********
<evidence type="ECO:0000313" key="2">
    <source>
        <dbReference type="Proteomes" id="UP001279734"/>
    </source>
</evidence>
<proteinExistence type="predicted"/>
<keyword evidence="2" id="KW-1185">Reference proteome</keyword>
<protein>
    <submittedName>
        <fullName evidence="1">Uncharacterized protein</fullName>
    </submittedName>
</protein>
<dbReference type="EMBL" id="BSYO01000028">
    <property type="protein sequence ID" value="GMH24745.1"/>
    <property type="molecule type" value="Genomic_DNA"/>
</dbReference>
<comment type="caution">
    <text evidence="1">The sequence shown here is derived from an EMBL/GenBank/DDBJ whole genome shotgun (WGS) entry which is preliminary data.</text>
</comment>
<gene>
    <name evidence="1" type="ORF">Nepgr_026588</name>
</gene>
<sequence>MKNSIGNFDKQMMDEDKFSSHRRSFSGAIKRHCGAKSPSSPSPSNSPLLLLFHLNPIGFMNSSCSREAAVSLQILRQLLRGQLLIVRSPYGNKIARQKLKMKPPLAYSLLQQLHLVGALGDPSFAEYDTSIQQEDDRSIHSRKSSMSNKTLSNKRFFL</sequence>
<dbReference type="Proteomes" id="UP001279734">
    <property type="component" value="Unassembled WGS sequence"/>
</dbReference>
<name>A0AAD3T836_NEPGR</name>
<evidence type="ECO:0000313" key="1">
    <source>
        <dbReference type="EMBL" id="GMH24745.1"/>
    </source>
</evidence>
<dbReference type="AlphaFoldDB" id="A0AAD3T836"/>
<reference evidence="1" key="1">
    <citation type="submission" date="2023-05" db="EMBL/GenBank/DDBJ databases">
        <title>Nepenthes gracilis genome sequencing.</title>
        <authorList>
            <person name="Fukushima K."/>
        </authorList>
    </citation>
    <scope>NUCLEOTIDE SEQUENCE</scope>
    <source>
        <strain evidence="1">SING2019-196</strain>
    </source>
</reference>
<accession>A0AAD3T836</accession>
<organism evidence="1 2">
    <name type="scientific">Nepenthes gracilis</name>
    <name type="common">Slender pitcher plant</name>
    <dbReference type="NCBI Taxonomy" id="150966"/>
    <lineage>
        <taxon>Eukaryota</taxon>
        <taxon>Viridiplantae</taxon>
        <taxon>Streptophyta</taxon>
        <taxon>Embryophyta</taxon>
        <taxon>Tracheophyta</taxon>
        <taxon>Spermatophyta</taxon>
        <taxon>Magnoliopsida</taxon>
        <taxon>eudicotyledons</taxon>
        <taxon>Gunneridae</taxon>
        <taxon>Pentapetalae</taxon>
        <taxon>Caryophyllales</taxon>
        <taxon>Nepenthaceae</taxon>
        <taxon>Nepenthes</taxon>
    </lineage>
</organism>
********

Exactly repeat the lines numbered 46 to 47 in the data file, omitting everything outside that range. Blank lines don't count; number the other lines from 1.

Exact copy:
<accession>A0AAD3T836</accession>
<organism evidence="1 2">